A close-up look at how this brand management company has grown from one brand in 2010 to a diverse portfolio of 27 brands with almost $5 billion in retail sales and counting.
Nick Woodhouse, president and chief marketing officer; Jamie Salter, chairman and chief executive officer; and Kevin Clarke, chief financial officer, Authentic Brands Group
When licensing executive and entrepreneur Jamie Salter left Hilco Consumer Capital to start a new company in early 2010, he realized the potential of his business strategy and brand principles. But along with this vision to create a different type of IP management company, it was his inherent passion, in-depth understanding of the retail and licensing business, commitment to guard brand equity and the relentless pursuit of the perfect deal that catapulted ABG into its enviable position in the marketplace today.
ABG is currently ranked at No. 18 among global licensors, with $3.2 billion in retail sales of licensed merchandise in 2014, according to the Top 150 Global Licensors report published in May by
. In fact, if you consider the adjustment based on its most recent acquisitions, ABG now reports almost $5 billion in retail sales, moving it to No. 11 in the Top 150.
ABG leads the pack of similar IP companies–Sequential Brands, Cherokee Global Brands Group, Blue Star Alliance and Saban Brands–that were all launched around the same time and trails only Iconix Brand Group, the largest in the sector, which ranks No. 4 on the Top 150 Global Licensors report, with retail sales of $13 billion in 2014.
Since his early days in the sports sector in the 1980s (Salter founded and sold Kemper Snowboards), Salter has become a true brand ambassador and a fervent dealmaker. Salter co-founded Hilco Consumer Capital in 2006, where he spearheaded the acquisition of several big name brands including Tommy Armour, Caribbean Joe, Halston, Bombay, Ellen Tracy, Sharper Image, Linens 'N Things and Polaroid, and perfected the brand licensing model that he later implemented with ABG.
Salter attempted to convince Hilco to put all the brands under one roof, but other partners decided it would be more lucrative to sell them off one-by-one.
"I realized that we were actually pretty good at this model," recalls Salter, who parted ways with Hilco as a result. "We know how to buy good brands and global brands. If I could get a really strong pool of capital and build a really good management team and platform under one roof, we could build a really dynamic business."
Salter did just that and much more. He joined with Leonard Green & Partners, which has provided more than $500 million in capital, and hired his management team which is comprised of Kevin Clarke, chief financial officer, and Nick Woodhouse, president and chief marketing officer. Quickly the team began to do their thing despite getting off to a rocky start, as is the case with many new business ventures.
"We were focused on the platform more than we were focused on buying brands for the first six months to a year," says Salter, who admits that ABG lost money for the first two years. "The goal was to guard it, protect it and build it rather than just logo slap.
"We were perceived as transactional versus strategic, so we switched from a short-term model to a long-term model, targeting brands that play in mid-tier and above, invested more in people, marketing and content and made it more appealing to licensees," explains Woodhouse. "Our unofficial motto is that we are an 'advertising agency that happens to own brands.' If we invest in the brands, then our licensees are willing to invest in the brands with the retailers."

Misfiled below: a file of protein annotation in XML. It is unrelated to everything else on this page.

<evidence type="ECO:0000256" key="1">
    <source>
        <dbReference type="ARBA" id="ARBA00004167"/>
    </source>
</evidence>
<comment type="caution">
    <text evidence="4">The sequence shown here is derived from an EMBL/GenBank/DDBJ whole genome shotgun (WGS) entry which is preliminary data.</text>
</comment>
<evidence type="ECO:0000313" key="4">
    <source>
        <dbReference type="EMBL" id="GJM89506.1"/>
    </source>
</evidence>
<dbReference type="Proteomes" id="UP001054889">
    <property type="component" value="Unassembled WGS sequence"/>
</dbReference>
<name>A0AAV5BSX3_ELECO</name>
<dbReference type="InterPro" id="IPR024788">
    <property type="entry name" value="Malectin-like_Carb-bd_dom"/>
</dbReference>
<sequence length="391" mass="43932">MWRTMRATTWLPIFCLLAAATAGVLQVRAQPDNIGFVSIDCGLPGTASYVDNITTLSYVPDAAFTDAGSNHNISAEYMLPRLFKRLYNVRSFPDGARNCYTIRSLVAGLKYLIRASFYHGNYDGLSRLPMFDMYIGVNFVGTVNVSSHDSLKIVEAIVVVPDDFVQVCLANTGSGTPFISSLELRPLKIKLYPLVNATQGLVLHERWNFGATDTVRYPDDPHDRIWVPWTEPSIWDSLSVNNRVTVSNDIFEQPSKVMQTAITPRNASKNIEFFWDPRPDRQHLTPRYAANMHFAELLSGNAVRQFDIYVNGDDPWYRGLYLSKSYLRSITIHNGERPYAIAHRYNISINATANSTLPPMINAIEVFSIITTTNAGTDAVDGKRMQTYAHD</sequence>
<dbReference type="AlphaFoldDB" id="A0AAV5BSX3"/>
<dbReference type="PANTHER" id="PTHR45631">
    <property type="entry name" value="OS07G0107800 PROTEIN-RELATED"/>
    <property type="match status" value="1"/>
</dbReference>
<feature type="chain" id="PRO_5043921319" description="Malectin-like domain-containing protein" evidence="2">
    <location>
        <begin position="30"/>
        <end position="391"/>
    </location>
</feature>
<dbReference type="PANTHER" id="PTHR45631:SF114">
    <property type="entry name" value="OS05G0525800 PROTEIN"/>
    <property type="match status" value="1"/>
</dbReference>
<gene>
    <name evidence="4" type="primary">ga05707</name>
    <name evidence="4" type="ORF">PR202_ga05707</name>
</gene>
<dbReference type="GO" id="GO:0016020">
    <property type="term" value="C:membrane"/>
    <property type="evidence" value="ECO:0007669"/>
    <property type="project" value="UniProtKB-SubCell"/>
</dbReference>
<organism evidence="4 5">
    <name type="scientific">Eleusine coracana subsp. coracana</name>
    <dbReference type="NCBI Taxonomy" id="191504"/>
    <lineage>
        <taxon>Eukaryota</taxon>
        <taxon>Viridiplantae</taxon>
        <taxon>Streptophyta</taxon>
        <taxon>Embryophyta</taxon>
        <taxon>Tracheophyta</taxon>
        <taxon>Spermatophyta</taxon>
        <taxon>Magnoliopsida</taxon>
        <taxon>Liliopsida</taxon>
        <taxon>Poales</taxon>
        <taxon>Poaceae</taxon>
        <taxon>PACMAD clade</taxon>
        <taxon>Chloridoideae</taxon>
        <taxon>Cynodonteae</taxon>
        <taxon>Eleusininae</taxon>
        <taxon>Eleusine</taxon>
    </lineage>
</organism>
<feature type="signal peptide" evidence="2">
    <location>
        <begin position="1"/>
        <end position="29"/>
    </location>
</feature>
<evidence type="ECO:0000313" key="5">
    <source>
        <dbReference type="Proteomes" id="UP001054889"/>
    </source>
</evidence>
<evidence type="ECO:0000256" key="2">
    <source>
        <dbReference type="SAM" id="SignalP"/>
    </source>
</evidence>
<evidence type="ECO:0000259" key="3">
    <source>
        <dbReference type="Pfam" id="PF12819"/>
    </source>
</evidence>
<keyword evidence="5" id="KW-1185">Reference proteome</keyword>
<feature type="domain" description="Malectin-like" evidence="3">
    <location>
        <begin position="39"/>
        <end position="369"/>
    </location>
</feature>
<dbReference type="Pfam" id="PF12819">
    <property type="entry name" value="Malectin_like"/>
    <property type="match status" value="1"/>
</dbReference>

"Our ability and willingness to move quickly, as well as our creativity and ability to find value, is what differentiates ABG," says Clarke.
ABG has stayed true to this philosophy and the vision of its founder and chairman, and the company has remained committed to building the long-term value of its brands.
The core of ABG's strategy is based on innovative marketing, retail prowess, global expansion, nimble operations, best-in-class licensee partners, exciting content and a dedicated team of overachievers.
ABG is organized according to four distinct "pillars," which is the term Salter prefers to use to describe the company's structure. The pillars house these brands:
Sports and Lifestyle–
Prince, Spyder, Tapout, Airwalk, Tretorn, Above the Rim, Vision Street Wear, Sportcraft and Hind
Hart Schaffner Marx, Hickey Freeman, Palm Beach, Sansabelt, Bobby Jones and Jones New York
Women's Fashion and Accessories–
Juicy Couture, Judith Leiber Couture, Adrienne Vittadini, Misook, Taryn Rose, Frederick's of Hollywood and Jones New York
Celebrity, Media and Entertainment–
Marilyn Monroe, Mini Marilyn, Elvis Presley, Muhammad Ali and Michael Jackson
Woodhouse believes it is very important to delineate between brand management and business development, so there is an executive for each function within each pillar. He also believes that ABG has a world-class team across all business functions with strong productivity that provides a decided advantage and cost efficiency for the company.
The key brand initiatives being developed through 2016 include the following:
Global retail expansion will drive the brand's growth based on the launch of 50 new retail stores for a total of 250 stores worldwide, including the brand's entry into India and South Africa. The first girls-only store will open in China this year, and an accessories store concept will launch in 2016 featuring handbags, jewelry, tech and fashion accessories, footwear, watches, eyewear, fragrance and more. In July, ABG launched a new Juicy Couture fragrance, I AM JUICY COUTURE, with supermodel Behati Prinsloo as brand ambassador. ABG is also developing Couture Confessions, a global campaign featuring a network of brand ambassadors from key international markets who give a glimpse into their glamorous lives. The campaign will be activated across Juicy Couture's digital platforms worldwide.